That means offering up a home, car or other property as collateral and having it seized if the loan isn’t repaid. It’s not unfamiliar territory for business owners looking to borrow money, but in the wake of a disaster like Sandy it can seem like a bridge too far.
Small business advocates say they have seen applicants back out of the loan process, in many cases citing a dissatisfaction with the regulations that are part and parcel with borrowing money from the federal government.
A bill designed to address that concern, the Small Business Disaster Reform Act of 2013 (S. 415), was this week approved by the Senate Committee on Small Business and Entrepreneurship with a vote of 11-6. It would take the pressure off borrowers seeking $200,000 or less to use their homes as collateral and make some changes to how Small Business Development Centers can operate in the aftermath of a disaster.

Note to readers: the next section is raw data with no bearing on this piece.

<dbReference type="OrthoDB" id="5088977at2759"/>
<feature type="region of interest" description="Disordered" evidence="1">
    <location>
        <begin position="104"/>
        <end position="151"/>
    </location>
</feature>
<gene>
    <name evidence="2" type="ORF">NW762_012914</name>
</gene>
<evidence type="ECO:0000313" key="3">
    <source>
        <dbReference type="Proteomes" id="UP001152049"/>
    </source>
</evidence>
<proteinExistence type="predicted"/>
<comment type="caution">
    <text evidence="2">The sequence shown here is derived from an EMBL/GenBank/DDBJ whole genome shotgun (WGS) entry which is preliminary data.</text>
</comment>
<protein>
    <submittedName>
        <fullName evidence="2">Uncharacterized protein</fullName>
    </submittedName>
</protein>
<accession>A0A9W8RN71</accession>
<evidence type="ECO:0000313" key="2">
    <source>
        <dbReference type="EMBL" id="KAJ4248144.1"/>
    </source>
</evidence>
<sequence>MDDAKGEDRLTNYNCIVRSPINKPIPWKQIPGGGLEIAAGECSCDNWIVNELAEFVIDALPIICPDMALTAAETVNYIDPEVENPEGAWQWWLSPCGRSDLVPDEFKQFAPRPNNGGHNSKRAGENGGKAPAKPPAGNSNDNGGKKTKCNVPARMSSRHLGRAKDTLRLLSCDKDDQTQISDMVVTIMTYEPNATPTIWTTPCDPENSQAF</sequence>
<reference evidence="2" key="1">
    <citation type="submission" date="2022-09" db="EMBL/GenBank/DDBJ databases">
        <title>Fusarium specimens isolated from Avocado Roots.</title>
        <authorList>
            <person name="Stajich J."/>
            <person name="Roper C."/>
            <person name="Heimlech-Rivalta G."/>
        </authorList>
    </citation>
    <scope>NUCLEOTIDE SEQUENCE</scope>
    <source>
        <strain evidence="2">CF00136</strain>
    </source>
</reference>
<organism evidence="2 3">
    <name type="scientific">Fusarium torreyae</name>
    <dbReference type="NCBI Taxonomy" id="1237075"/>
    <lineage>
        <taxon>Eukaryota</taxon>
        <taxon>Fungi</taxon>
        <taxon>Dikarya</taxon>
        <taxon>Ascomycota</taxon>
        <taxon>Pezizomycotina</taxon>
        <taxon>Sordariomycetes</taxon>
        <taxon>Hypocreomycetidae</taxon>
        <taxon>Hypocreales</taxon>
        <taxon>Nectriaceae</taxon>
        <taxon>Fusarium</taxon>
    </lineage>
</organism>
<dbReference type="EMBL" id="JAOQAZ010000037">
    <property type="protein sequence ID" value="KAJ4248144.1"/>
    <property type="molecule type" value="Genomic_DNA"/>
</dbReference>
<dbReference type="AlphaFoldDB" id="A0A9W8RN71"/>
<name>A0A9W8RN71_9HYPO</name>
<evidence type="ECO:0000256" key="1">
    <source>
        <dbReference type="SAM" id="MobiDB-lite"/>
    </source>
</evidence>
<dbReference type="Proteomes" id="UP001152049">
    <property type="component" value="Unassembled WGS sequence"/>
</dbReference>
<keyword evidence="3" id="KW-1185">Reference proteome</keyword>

The bill still has several big hurdles to clear before it gets anywhere near the President’s desk. An identical House of Representatives bill, H.R. 1974, needs to make its way out of committee before the measure has legs to stand on in Congress. Still business counselors, borrowers and other experts say any update to the SBA disaster loan program would be a welcome development.